The Ancient Egyptian Afterlife and the ‘Feather of Truth’

This coffin belonged to a young child, whose name was Nefretiri. Egypt, New Kingdom, 19th Dynasty, 1220 BCE. (State Museum of Egyptian Art, Munich, Germany). / Photo by Osama Shukir Muhammed Amin, AHE, Creative Commons

After death, one was guided through the Hall of Two Truths where the heart was weighed against a feather.

By Dr. Joshua J. Mark
Professor of Philosophy
Marist College


Is it possible to have a heart that is lighter than a feather? To the ancient Egyptians it was not only possible but highly desirable. The after-life of the ancient Egyptians was known as the Field of Reeds and was a land very much like one’s life on earth save that there was no sickness, no disappointment and, of course, no death. One lived eternally by the streams and beneath the trees which one had loved so well in one’s life on earth.

An Egyptian tomb inscription from 1400 BCE, regarding one’s afterlife, reads,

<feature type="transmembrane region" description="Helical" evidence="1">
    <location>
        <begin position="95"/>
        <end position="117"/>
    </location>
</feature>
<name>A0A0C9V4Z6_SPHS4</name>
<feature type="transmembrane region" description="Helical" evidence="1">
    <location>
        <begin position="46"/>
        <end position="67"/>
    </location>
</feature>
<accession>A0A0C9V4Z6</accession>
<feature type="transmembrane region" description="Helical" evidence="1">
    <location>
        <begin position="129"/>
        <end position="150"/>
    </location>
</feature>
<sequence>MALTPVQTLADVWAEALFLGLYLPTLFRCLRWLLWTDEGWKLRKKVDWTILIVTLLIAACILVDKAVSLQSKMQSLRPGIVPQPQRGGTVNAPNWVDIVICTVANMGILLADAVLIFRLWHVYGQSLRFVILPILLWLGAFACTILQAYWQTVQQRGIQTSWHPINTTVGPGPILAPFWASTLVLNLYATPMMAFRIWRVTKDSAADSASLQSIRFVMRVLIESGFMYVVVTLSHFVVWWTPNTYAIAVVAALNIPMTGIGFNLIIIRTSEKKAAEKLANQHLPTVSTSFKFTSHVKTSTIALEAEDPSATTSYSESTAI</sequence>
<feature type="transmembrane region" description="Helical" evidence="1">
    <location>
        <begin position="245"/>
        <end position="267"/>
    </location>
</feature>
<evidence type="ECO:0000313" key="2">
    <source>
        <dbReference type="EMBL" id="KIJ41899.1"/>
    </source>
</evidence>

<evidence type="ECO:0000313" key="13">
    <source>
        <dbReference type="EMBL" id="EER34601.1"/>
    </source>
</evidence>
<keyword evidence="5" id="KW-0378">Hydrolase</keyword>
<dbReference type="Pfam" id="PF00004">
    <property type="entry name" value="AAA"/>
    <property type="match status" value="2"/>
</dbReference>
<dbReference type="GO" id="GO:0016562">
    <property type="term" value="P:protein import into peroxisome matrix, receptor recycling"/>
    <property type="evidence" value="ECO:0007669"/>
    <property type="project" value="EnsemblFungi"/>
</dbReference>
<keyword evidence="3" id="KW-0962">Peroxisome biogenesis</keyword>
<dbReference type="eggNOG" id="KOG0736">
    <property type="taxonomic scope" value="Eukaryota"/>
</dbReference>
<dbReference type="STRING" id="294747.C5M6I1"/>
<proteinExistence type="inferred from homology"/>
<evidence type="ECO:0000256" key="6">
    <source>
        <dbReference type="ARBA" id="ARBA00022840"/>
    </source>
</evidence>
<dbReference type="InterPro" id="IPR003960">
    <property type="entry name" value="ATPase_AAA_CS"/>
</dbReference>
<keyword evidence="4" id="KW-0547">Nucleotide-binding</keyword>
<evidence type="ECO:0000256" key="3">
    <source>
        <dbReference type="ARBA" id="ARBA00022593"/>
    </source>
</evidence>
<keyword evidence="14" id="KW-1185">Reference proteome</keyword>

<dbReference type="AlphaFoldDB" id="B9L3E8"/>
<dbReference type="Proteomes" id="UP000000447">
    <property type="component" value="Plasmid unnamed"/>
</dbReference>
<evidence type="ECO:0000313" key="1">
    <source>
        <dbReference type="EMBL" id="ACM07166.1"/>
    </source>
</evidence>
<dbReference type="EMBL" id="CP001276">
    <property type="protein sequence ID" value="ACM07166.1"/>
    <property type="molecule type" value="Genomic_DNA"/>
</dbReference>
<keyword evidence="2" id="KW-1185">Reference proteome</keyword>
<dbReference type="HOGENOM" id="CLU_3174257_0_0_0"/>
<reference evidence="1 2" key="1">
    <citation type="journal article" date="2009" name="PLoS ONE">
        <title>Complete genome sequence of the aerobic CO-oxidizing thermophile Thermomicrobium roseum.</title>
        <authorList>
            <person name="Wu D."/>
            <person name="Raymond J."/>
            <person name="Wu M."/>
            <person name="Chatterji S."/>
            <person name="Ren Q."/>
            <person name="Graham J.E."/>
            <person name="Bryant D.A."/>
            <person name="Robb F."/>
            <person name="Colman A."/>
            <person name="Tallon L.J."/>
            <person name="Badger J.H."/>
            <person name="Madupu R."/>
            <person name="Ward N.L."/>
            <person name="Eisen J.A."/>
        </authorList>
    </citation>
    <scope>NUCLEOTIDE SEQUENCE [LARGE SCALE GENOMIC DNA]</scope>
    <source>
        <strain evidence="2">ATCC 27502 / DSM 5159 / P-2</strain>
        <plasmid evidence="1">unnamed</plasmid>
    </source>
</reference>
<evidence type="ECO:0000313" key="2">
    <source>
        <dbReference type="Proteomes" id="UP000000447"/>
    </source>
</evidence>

May I walk every day unceasing on the banks of my water, may my soul rest on the branches of the trees which I have planted, may I refresh myself in the shadow of my sycamore (Nardo, 10).

To reach the eternal paradise of the Field of Reeds, however, one had to pass through the trial by Osiris, Lord of the Underworld and just Judge of the Dead, in the Hall of Truth (also known as The Hall of Two Truths), and this trial involved the weighing of one’s heart against the feather of truth.

The Soul in Ancient Egypt

A person’s soul was thought to be immortal, an eternal being whose stay on earth was only one part of a much larger and grander journey. This soul was said to consist of nine separate parts:

  • Khat was the physical body 
  • Ka was one’s double-form 
  • Ba a human-headed bird aspect which could speed between earth and heaven
  • Shuyet was the shadow self 
  • Akh the immortal, transformed self
  • Sahu and Sechem aspects of the Akh 
  • Ab was the heart, the source of good and evil 
  • Ren was one’s secret name. 

All nine of these aspects were part of one’s earthly existence and, at death, the Akh (with the Sahu and Sechem) appeared before Osiris in the Hall of Truth and in the presence of the Forty-Two Judges to have one’s heart (Ab) weighed in the balance on a golden scale against the white feather of truth.